Manufacturers are clear on one point: while treated down resists water longer, it is not impervious. If hydrophobic down gets wet enough, it will fail. However, in the event of getting waterlogged, another selling point of treated down is that is recovers (i.e., dries) faster than untreated down.
So while this innovative development is good news, you still have to take proper care of your down.
Down is usually rated by ‘fill power’. This is an arcane industry measurement which has made its way from the engineering lab to our everyday vocabulary. The fill power expresses the area, in cubic inches, that an ounce of feathers will cover. An ounce of 600-fill down covers 600 cubic inches while an ounce of 800-fill will cover 800 cubic inches.
Understanding this odd measuring method will help you pick the right down gear to suit adventures. Higher fill means higher quality, so less feathers are required to achieve a level of warmth. Imagine two 30 degree sleeping bags, one with 600-fill down and the other with 800-fill insulation. They keep you equally warm but the 800-fill bag, due to less material, will be lighter and more compressible. Because of the superior down, the 800-fill bag will be more expensive than the 600-fill bag.
While an ultralight backpacker might choose the highest fill power to get the lightest and most compressible jacket or sleeping bag, a car camper could get the same warmth from lower-fill gear and save a little money.
Duck and goose feathers top out around 900-fill. While this seems to serve birds well enough, science has created higher fills by mixing in synthetic substances or processes to increase the insulating capabilities of natural down. So you may see higher fill numbers on some companies’ products.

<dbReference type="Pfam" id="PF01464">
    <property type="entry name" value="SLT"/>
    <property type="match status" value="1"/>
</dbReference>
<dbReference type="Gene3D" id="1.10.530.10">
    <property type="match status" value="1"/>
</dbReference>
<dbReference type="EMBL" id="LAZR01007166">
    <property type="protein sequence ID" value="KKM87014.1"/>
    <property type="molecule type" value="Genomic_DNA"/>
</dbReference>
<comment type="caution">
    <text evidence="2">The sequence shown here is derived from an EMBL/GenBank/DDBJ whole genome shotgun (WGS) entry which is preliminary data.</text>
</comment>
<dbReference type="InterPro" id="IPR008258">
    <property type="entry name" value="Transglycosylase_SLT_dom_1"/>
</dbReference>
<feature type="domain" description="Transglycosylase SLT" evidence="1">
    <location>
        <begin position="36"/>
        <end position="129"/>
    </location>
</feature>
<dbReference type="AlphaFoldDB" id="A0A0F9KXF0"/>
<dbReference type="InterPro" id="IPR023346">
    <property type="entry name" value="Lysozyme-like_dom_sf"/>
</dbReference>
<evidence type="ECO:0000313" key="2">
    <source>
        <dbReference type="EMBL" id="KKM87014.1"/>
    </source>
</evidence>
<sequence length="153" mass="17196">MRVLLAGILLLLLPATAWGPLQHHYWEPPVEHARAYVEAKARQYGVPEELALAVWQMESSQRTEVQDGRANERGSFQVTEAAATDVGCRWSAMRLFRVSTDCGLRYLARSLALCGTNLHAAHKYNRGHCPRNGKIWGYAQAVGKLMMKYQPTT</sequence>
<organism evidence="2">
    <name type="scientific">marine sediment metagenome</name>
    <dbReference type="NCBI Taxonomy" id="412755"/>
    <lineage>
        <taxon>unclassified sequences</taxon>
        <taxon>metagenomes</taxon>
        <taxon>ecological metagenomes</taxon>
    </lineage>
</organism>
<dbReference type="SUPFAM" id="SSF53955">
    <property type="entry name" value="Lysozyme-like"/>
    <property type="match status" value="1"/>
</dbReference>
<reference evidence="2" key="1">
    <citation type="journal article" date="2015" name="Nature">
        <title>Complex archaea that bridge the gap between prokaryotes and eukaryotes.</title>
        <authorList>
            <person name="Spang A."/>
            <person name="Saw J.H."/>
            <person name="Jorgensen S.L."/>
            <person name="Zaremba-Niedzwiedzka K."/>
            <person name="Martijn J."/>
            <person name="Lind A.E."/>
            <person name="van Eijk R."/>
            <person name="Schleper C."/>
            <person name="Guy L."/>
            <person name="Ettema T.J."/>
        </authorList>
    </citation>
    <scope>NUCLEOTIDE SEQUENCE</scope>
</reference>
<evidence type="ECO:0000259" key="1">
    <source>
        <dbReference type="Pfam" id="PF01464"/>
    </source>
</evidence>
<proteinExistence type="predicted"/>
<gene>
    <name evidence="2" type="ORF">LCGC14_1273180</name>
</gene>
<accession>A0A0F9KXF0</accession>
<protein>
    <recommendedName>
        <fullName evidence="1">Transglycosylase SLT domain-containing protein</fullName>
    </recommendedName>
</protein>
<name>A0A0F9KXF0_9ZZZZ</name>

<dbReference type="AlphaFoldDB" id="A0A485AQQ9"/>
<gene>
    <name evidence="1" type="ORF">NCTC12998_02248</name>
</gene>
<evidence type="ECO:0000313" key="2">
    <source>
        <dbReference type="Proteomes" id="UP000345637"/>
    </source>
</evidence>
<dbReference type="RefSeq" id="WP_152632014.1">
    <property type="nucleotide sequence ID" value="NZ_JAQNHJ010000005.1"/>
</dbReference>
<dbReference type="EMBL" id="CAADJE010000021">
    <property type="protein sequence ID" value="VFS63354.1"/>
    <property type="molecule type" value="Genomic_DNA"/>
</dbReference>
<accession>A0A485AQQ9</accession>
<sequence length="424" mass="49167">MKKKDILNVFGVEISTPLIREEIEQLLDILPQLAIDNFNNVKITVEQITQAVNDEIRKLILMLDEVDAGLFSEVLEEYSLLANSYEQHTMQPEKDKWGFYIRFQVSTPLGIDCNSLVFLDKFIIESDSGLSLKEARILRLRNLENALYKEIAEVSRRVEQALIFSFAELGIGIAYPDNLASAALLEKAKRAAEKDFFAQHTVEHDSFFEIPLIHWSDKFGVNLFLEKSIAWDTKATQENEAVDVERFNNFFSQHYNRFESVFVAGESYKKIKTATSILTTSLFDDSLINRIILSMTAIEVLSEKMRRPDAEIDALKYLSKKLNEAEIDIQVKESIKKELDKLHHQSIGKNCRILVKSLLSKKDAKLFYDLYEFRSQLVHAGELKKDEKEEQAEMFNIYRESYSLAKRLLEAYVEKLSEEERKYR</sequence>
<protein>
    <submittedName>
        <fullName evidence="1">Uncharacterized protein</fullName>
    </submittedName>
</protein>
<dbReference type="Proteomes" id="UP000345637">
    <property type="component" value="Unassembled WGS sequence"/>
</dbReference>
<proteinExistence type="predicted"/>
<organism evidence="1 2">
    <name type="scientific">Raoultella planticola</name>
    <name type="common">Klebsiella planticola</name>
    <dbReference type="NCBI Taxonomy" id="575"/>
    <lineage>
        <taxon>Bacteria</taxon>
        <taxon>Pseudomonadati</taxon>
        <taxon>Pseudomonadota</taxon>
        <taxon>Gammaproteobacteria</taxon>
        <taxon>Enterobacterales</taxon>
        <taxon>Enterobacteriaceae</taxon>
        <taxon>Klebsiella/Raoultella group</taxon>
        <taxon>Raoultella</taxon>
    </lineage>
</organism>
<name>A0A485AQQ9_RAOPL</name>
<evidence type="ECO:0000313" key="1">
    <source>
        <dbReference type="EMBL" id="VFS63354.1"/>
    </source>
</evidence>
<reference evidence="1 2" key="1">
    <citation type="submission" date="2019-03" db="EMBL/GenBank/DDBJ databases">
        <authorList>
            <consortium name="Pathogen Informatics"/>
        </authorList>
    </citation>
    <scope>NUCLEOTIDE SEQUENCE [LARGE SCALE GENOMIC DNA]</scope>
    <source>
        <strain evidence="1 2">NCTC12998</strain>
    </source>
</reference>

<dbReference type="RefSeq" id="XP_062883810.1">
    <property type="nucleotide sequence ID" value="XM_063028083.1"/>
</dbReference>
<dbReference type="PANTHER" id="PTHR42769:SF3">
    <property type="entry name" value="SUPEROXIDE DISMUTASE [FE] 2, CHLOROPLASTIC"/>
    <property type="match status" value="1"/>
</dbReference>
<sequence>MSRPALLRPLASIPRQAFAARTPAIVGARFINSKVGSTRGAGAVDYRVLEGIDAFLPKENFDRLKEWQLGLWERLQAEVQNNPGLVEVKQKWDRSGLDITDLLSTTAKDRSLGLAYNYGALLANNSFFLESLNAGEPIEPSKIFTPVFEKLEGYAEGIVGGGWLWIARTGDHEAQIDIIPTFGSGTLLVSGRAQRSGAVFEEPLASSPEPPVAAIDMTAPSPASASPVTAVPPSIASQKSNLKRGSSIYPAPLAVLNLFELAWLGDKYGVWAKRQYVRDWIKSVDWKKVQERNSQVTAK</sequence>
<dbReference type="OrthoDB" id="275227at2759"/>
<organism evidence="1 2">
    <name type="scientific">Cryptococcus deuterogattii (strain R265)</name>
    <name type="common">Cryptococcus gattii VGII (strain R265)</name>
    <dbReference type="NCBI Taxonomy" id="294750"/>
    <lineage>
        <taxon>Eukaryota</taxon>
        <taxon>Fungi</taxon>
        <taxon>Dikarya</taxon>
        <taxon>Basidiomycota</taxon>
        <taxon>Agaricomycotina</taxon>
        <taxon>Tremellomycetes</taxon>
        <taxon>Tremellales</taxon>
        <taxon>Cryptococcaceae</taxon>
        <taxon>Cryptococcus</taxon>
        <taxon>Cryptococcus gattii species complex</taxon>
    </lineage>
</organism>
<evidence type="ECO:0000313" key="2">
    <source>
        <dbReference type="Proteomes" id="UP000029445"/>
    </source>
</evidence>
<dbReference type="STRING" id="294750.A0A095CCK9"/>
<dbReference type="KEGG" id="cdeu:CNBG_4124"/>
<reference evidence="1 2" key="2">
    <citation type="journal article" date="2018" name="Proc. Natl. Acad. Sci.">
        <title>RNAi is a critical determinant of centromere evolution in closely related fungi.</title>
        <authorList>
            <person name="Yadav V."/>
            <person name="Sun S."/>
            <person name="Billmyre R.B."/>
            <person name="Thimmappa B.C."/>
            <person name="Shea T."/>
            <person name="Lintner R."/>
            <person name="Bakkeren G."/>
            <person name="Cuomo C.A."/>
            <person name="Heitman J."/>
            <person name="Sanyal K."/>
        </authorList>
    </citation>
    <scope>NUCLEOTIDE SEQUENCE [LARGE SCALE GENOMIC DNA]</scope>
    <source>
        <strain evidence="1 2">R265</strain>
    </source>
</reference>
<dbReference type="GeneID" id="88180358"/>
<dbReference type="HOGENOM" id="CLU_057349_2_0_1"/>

There are ethical considerations when considering down.
Luxurious eider down is respectfully gathered by hand from the nests of these wild birds. That intensive labor and limited supply contributes to its cost. Most commercial down, however, is procured from ducks as a by-product of the food industry. Duck down is more common than goose down in the marketplace because, worldwide, duck meat is more popular.
While trade groups report that the majority of down comes from deceased ducks after they are processed as food, the cruel practice of plucking feathers from live birds has been discovered in several manufacturers’ supply chains. In response, companies have developed policies in hopes of preventing this.
Many companies utilize only down that has been RDS (Responsible Down Standard) certified. Down industry groups likewise pledge to trade in only cruelty-free down. Some companies have gone another step and refuse to source even food by-product down.
Down, for its weight, is one of the best insulating materials known. It has kept birds warm in some of the coldest places on Earth, but recent developments may push the capabilities of down even further.